Metal Hammer (UK)
AIRBOURNE are about to rock once more.
AC/DC’S sonic heirs dispense once more with the graces Airbourne have built
their career on wrongfooting peoples’ expectations of them. With each new album comes a burning question: will they sound like AC/DC circa 1977 or AC/DC circa 1981? Or maybe they’ll just go completely crazy and shoot for AC/DC circa 1990?
Cheap shot? Yep. Is anybody complaining? Nope, especially seeing as Angus Young and co themselves are currently MIA somewhere between Melbourne and Vancouver, up to god knows what. The more bands who can tap into and convincingly channel the Australian icons’ elemental rock’n’roll the better, especially right now. The whole world is on a highway to Hell, so we may as well have a soundtrack to match.
Boneshaker doesn’t let the side down. From its nudge-nudge title to the broken-bottle riff that ushers it all in and doesn’t let up for the next 40-odd minutes, Airbourne’s sixth album is an exercise in pure rock’n’roll class – albeit a morning-after-the-night-before, how-did-this-vomit-end-up-on-myshoes-and-who-is-she kind of class.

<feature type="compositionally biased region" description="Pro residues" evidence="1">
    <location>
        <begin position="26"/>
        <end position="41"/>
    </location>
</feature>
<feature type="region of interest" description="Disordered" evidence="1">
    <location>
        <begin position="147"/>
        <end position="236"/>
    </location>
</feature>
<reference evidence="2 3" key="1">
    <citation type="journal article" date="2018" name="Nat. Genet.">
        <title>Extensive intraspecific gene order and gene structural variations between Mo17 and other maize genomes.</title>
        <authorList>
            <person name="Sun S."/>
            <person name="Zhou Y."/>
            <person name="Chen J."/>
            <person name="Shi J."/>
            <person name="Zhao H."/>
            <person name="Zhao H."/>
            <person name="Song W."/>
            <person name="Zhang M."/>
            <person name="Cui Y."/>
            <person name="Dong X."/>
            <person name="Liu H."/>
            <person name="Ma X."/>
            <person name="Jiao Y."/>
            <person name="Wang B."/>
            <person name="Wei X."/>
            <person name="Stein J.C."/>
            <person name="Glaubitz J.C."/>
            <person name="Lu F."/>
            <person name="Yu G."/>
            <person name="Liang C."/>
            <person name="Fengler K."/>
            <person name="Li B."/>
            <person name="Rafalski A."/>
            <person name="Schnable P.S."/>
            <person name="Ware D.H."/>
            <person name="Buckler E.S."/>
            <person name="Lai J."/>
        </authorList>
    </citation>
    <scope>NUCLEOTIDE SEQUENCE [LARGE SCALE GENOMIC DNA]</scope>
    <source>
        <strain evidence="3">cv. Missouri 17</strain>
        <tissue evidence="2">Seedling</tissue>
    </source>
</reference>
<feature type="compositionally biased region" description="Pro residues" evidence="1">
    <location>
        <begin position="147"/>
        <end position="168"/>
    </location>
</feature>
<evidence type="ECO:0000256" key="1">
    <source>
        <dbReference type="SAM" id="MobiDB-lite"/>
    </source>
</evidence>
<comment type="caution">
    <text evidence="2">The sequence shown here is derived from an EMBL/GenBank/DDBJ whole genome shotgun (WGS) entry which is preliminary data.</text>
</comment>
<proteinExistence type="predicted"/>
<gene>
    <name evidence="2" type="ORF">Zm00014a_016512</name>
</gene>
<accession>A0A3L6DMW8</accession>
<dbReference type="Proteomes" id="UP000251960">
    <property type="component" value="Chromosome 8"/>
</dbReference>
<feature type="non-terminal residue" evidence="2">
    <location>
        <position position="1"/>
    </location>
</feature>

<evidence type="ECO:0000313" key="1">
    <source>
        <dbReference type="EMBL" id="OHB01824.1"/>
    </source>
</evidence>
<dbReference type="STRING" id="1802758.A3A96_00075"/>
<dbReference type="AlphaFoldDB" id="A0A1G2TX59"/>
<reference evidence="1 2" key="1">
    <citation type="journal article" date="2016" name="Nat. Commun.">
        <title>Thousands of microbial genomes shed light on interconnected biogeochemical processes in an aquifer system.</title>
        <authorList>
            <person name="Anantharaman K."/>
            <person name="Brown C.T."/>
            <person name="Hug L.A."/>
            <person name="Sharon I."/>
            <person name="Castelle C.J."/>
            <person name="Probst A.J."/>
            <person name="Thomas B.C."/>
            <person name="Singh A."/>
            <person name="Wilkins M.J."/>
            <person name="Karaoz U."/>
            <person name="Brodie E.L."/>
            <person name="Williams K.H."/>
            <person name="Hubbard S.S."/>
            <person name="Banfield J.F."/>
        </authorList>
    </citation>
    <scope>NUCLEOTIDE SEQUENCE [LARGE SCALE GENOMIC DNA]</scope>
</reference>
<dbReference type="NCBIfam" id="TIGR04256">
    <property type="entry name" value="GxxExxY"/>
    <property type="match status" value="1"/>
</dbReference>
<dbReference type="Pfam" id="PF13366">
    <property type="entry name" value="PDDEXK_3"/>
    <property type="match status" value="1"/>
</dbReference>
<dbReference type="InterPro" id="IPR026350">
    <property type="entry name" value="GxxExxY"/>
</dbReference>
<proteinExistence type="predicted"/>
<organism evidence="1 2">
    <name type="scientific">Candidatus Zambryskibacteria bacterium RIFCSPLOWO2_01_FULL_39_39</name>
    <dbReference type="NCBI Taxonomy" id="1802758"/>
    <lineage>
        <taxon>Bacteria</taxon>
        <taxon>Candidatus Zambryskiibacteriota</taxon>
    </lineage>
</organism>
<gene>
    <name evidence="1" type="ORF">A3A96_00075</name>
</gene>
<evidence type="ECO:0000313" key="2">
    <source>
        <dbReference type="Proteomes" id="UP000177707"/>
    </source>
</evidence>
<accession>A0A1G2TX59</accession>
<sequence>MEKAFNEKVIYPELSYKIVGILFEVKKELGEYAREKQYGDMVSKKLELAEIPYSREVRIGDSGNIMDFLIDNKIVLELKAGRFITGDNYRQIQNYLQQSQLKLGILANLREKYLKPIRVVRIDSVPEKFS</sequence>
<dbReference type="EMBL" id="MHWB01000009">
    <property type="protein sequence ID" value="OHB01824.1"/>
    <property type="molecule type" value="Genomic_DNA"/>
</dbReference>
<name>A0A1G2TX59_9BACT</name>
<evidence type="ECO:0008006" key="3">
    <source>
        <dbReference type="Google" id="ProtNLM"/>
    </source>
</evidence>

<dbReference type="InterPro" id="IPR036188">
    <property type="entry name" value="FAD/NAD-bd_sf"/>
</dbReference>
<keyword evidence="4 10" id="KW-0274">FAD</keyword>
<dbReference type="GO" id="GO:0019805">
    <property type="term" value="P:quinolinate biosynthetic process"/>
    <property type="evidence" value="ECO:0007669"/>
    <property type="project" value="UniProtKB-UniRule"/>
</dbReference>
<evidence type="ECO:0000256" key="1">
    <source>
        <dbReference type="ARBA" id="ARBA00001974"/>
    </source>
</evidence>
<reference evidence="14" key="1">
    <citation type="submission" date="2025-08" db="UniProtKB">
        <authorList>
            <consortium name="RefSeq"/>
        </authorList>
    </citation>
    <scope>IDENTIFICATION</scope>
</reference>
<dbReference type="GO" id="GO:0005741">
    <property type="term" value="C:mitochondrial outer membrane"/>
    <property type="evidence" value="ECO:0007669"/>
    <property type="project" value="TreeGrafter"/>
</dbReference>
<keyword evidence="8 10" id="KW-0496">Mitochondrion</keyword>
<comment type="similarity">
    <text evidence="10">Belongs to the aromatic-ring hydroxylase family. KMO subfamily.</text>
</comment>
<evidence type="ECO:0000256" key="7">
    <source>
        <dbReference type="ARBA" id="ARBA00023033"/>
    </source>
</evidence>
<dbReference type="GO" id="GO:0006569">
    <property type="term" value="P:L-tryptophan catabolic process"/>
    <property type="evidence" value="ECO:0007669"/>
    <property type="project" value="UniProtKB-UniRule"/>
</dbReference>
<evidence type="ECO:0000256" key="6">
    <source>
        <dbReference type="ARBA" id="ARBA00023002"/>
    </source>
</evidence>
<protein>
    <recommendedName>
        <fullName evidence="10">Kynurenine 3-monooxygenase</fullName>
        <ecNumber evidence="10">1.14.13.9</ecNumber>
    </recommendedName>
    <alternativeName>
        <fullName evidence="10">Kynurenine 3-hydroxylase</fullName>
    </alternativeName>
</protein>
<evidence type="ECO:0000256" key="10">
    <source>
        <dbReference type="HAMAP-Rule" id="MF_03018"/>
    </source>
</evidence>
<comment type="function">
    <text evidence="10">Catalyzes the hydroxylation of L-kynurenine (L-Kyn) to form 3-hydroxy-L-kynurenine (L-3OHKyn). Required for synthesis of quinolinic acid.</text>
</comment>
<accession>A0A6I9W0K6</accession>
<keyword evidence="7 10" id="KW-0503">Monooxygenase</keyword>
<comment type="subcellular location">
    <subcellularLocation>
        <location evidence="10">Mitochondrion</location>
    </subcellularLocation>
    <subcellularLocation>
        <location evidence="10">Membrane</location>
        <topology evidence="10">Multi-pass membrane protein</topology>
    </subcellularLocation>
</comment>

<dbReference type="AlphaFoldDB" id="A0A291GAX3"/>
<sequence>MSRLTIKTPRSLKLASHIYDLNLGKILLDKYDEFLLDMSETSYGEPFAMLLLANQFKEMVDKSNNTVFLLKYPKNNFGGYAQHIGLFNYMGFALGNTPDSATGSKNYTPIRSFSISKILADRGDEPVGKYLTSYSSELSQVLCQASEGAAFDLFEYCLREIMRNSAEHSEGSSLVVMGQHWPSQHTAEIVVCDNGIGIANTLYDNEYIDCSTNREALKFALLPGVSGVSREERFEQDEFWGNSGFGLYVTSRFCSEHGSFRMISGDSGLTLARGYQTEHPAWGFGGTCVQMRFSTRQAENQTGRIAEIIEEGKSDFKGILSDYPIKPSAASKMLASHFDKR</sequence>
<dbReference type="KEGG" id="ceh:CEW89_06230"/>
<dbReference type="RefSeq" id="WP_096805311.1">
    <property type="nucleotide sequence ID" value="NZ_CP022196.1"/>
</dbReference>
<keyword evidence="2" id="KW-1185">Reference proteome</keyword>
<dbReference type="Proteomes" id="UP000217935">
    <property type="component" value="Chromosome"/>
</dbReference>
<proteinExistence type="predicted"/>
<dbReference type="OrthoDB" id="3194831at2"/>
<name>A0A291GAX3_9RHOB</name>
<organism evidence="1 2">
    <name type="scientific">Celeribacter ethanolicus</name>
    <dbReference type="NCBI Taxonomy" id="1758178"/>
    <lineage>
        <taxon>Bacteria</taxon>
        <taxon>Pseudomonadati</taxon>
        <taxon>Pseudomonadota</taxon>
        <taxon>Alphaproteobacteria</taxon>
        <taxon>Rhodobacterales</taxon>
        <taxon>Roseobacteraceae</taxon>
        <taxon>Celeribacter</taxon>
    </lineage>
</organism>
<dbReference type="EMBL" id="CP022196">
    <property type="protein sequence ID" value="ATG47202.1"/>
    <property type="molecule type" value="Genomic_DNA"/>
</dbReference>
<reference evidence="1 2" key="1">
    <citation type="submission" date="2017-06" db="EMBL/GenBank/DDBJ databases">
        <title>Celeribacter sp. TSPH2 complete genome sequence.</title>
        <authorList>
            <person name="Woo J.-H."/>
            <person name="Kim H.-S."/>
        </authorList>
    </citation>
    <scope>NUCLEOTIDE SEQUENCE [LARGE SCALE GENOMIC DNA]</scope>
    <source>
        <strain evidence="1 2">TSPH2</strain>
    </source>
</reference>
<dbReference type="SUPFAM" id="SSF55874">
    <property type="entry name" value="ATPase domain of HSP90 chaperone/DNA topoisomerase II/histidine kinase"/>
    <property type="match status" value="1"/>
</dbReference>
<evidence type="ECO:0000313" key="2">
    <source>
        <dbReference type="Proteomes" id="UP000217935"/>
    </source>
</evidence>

Hey, no one said upper class.
Anyone coming to Boneshaker for a state-of-the-world address should move along. The closest they come to a politically charged anthem is the gonzoid
This Is Our City, which is more likely to have you occupying your local boozer than Wall Street. Poetry? Well, the Viagrafuelled Sex To Go has fun with a “fast food = shagging” metaphor, which might be gloriously boneheaded by anyone else’s standards but is up there with TS Elliott by Airbourne’s. And if it’s intricate musical experimentation you’re after, well, that last Tool album won’t listen to itself.
No, Airbourne have given themselves one job in life, which is to strip rock’n’roll right down to its fundaments. And with
Boneshaker – as unrepentantly oldschool as a frayed ‘For Those About To Rock’ backpatch – they’ve done that job to perfection once again. ■■■■■■■■■■
FOR FANS OF: AC/DC, AC/DC, AC/DC